Weekly Wisdoms for the week of September 2, 2013
In an effort to make the Gospel more seeker-friendly, some Christians avoid talking about God's wrath, anger, and hatred toward those who have sinned against him. By watering down the wrath of God such people cheapen and diminish the love of God.
Such a faith void of God's wrath was characterized in the early 1900s by a movement called Protestant Liberalism. In 1937, H. Richard Niebuhr, professor at Yale Divinity School, gave this description of Protestant Liberalism's theology: "A God without wrath brought men without sin into a kingdom without judgment through a Christ without a cross."
As Niebuhr pungently demonstrated, eliminating God's wrath minimizes the cross, which is the ultimate manifestation of God's love (see Romans 5:6-8).
Because God is holy, perfect, and sinless, he deserves all glory, honor, fame, praise, and exaltation. However, when we sin—and every one of us sins—we insult God's holiness. Sin is fundamentally an offense against God, and so he hates sin and punishes all who sin against him (see Psalm 78:19-21, John 3:36, Psalm 5:5, Isaiah 13:11, Psalm 7:11).
The Apostle Paul, in Romans 1:18-19, describes the ubiquity of God's wrath: "The wrath of God is being revealed from heaven against all the godlessness and wickedness of human beings who suppress the truth by their wickedness, since what may be known about God is plain to them, because God has made it plain to them" (see also Romans 1:18-31).
So, if we all are godless and wicked, deserving of God's wrath, how can he accept us? Does God say, "Well, at least you're making progress"? Does he grade on the curve: "You're better than average, so I guess I'll give you a passing grade"? No. God can't forgive like that because his holiness and justice demand that perfect satisfaction for sin be made.
Instead, what God does is this: He sends his son, Jesus Christ, to bear all our sins so that our sin is paid for by Christ. What an amazing act that the very one who you hated, scorned, reviled, and scoffed at is the same one who took upon himself the death penalty you deserved, and because all your sins are placed on him God declares you righteous. That's good news!
If you don't realize that the bad news is that you, because of your sin, are an enemy of God who deserves the death penalty, then you won't realize the full magnificence of God's love for you expressed through Christ suffering the death you deserved. Because the bad news is worse than you think it is, the good news is better than you think it is.
In Matthew 13:44-46, Jesus says, "The kingdom of heaven is like treasure hidden in a field. When a man found it, he hid it again, and then in his joy went and sold all he had and bought that field. Again, the kingdom of heaven is like a merchant looking for fine pearls. When he found one of great value, he went away and sold everything he had and bought it."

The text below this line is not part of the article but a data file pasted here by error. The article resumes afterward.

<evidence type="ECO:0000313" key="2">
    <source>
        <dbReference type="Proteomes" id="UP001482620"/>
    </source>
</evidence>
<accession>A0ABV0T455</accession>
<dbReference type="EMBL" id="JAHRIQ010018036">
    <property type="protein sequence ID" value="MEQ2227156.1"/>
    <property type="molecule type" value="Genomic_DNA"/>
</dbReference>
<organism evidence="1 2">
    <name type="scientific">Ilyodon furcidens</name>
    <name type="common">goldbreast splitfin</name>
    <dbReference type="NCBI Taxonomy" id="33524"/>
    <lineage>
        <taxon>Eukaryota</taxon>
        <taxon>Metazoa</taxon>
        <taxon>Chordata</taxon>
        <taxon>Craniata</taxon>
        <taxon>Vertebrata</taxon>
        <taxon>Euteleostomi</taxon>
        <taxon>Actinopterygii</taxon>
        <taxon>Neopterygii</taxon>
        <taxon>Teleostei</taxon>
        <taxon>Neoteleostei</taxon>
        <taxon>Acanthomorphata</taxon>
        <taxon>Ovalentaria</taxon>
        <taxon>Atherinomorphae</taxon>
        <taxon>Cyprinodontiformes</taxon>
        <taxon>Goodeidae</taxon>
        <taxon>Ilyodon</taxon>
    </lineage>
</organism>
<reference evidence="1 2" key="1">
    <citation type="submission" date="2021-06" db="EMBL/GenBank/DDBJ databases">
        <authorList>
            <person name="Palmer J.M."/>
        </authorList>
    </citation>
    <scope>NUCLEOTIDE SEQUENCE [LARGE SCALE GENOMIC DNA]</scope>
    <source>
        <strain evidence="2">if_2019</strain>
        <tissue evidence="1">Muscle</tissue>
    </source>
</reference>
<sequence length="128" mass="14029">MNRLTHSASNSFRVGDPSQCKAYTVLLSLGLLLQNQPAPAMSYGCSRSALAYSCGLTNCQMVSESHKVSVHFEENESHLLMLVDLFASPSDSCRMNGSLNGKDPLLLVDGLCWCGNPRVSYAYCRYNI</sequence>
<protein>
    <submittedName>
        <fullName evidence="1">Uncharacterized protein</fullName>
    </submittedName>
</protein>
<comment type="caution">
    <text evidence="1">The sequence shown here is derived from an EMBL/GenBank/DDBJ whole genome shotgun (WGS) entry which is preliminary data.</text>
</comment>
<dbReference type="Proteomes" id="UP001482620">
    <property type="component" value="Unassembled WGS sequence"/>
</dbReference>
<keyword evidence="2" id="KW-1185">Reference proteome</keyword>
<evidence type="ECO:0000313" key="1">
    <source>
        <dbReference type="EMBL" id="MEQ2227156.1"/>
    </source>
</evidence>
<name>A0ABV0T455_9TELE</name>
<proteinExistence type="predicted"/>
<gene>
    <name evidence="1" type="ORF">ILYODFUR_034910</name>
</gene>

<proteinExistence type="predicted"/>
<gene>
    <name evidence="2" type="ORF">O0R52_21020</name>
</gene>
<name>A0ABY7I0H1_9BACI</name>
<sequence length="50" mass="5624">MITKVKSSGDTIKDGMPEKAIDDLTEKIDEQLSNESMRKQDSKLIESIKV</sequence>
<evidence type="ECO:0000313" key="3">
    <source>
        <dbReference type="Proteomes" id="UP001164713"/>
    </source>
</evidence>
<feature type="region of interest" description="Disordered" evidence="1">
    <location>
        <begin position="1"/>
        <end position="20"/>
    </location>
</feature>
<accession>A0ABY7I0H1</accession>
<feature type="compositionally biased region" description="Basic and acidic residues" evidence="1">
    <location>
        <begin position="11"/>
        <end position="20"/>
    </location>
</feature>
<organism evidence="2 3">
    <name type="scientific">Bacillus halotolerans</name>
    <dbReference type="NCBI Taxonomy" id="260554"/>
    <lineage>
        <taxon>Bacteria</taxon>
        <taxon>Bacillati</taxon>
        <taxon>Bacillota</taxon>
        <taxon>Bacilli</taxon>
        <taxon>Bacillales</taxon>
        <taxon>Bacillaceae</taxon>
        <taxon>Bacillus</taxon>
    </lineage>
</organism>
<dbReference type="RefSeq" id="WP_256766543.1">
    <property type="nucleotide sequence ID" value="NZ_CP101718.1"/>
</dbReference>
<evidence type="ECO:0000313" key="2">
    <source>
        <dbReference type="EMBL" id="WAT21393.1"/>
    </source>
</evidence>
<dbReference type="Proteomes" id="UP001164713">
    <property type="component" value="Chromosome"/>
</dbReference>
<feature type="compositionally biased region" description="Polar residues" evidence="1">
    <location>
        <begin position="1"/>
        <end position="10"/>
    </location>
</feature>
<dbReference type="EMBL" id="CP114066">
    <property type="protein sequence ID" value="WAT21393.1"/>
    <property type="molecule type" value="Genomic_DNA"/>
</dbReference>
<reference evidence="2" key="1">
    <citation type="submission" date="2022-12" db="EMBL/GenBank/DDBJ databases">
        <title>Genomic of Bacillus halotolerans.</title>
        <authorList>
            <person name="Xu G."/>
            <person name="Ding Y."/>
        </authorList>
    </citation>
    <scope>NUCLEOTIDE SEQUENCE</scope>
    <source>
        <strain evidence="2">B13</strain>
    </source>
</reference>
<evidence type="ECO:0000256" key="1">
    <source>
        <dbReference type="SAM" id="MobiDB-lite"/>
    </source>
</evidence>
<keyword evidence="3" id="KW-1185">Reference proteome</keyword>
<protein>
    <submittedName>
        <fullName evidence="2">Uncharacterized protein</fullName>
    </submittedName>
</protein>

Jesus tells about two men, both of whom sold everything for the kingdom of heaven. To those men, God's eternal kingdom was so valuable that they were willing to give up everything they had in order to invest in it.
That's exactly the same attitude God wants us to have toward wealth. Money is an excellent servant but a terrible master. Unfortunately, many people in society are mastered by their money, unable to control their greed.
Yet God is more important than all these things in the world. He requires that we be willing to sell all for Him.
Mark 10:17-22 tells the story of a rich man's encounter with Jesus: As Jesus started on his way, a man ran up to him and fell on his knees before him. "Good teacher," he asked, "what must I do to inherit eternal life?"
"Why do you call me good?" Jesus answered. "No one is good -- except God alone. You know the commandments: 'Do not murder, do not commit adultery, do not steal, do not give false testimony, do not defraud, honor your father and mother.'"
"Teacher," he declared, "all these I have kept since I was a boy." Jesus looked at him and loved him. "One thing you lack," he said. "Go, sell everything you have and give to the poor, and you will have treasure in heaven. Then come, follow me." At this the man's face fell. He went away sad, because he had great wealth.
He owned great wealth, but really his wealth owned him. Remember that where your treasure is, there your heart will be also (Matthew 6:21).
This man's heart was so attached to his money that his money owned him. His attitude is very different than that of the two men, who sold everything for the kingdom of heaven.
If, like this man, you become so hungry to own more money, be aware that really your money will own you.
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